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The Guardian Fall Team Blog

Millions of workers climb ladders each and every day to access their respective work areas in applications that range from satellite towers to crane towers to theatre productions. And a few of these workers include the team members at ESG who climb tens of thousands of feet of ladders every year.

Climbing ladders is exhausting.

Did you know that climbing ladders with equipment burns an incredible 1,024 calories per hour for a 205 pound person? By comparison, walking up stairs with a 50 pound weight burns fewer calories, as does boxing or most other aerobic activities!

The act of pulling your entire body weight vertically against gravity is very taxing and it is very important to take this into consideration when climbing a ladder.

If a tired worker attempts to climb a ladder, there is a high possibility that a fall might occur. According to the World Health Organization (WHO), there are approximately 164,000 emergency room visits and 300 deaths in the US each year from falls from ladders.

Sadly enough, in the past decade alone, the number of falls from a ladder that result in a fatality have nearly tripled. And falling from ladders is currently the leading cause of death at construction sites in the United States.

Workers should always be protected while climbing any ladder.

Simply complying with OSHA regulations is not enough to prevent workers from experiencing a fall while working on a ladder.

For example, let us consider OSHA regulations into retrospect to a fixed ladder system. As long as there is a cage (with a minimum opening of no less than 27 inches in width), a fixed ladder systems between 20 and 30 feet are considered safe for worker climbing.

But what do you think happens when a worker falls while climbing a ladder with a cage? Based on experience, we at ESG can tell you that the result is not good.

It is important to go above and beyond when it comes to improving ladder safety for your workers by implementing two or three additional safety measures for a fixed ladder. For instance, that same fixed ladder system that has a cage can also have a ladder safety device installed for additional protection.

Implementing ladder safety devices significantly reduce the odds of injury in the event of a ladder fall by providing means to quickly arrest workers in the event of a fall as opposed to the fall being stopped by the worker’s body striking against the surrounding steel cage.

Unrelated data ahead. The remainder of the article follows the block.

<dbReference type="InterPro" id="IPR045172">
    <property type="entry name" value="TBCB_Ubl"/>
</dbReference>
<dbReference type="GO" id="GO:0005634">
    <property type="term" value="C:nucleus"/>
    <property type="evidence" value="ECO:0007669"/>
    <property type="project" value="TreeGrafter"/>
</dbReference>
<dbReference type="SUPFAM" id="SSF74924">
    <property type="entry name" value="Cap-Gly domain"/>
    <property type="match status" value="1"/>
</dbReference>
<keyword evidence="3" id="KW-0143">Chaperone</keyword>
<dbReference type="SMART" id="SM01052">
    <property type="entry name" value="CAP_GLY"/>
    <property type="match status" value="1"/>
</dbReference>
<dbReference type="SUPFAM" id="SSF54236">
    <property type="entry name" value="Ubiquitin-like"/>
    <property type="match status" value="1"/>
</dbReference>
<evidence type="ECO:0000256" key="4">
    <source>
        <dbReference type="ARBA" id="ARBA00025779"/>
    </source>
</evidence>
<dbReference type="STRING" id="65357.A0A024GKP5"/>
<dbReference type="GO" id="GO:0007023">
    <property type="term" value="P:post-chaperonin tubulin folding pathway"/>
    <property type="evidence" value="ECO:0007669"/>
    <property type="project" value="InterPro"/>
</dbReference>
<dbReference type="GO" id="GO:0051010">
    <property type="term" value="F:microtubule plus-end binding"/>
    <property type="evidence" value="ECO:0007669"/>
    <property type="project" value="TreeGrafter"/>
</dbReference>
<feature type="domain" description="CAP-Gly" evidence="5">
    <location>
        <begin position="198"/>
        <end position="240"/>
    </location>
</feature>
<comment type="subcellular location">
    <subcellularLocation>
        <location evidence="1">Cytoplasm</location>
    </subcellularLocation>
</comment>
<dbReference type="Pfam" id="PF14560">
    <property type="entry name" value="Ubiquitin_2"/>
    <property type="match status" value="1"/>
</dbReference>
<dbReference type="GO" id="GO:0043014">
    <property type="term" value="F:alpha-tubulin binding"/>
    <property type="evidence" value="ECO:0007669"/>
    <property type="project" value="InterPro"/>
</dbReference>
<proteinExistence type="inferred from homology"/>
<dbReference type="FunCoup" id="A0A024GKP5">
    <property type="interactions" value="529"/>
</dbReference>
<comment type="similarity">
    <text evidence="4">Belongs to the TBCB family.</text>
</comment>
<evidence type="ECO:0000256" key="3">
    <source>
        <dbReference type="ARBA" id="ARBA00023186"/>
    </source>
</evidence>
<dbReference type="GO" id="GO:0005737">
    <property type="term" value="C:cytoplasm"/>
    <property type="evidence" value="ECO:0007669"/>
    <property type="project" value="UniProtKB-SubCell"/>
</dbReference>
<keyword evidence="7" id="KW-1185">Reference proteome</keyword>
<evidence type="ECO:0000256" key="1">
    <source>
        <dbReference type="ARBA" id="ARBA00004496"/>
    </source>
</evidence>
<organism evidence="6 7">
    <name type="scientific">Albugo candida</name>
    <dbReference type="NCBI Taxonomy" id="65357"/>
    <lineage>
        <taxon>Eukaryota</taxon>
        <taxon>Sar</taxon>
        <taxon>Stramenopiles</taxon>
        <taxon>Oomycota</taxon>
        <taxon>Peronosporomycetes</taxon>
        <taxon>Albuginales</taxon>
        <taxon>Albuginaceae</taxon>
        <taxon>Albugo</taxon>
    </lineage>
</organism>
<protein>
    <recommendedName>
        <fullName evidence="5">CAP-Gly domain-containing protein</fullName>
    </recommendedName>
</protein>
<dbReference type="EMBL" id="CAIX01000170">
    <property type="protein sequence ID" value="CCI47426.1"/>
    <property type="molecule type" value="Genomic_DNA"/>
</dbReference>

Invest in additional ladder safety devices to best protect your workers.

Options for ladder safety devices include an (1) overhead self-retracting lifeline system or (2) a ladder cable or rail system that is attached to with a full body harness, short lanyard, and frontal D-ring.

An overhead system would require a single point anchor rated for 5,000 pounds to be attached to the existing building structure. This single point anchor would coordinate with a self-retracting lifeline so that the cable can directly connect to the climbing worker without contacting any surface that could cut or abrade the safety line.

In selecting the best self-retracting lifeline to use for an overhead system, be sure to select one that has a cable long enough to reach the worker at the surface below and make sure the safety line is composed of a material (cable, coated cable, webbing, etc) that is suitable for the surrounding work environment.

To safely inspect this system, the worker can fully extend the equipment, visually inspect the block of the self-retracting lifeline, and manually lock the cable to ensure functionality before each and every use.

Alternatively, you could install a ladder cable or rail system that runs vertically with the ladder by attaching to the ladder rungs. A cable system utilizes cable rope grabs that require manual operation on behalf of the worker where as a rail system utilizes a rail trolley that does not require any sort of manual operation. Both systems are designed to connect to the worker’s frontal d-ring on their full body harness with a short lanyard.

The key item to consider when deciding to implement a cable or rail ladder safety system is that the worker needs to be able to get from the ladder to the landing platform safely before detaching from the system. This means that the system may need to extend beyond the ladder, otherwise, additional fall protection systems may need to be implemented.

Whether or not a ladder has a cage, implementing additional ladder safety devices like those I have listed above will best improve worker safety on your job site. And, if you have any more questions on ladder safety, please feel free to reach out to me via email at This email address is being protected from spambots. You need JavaScript enabled to view it. or at 1.800.466.6385.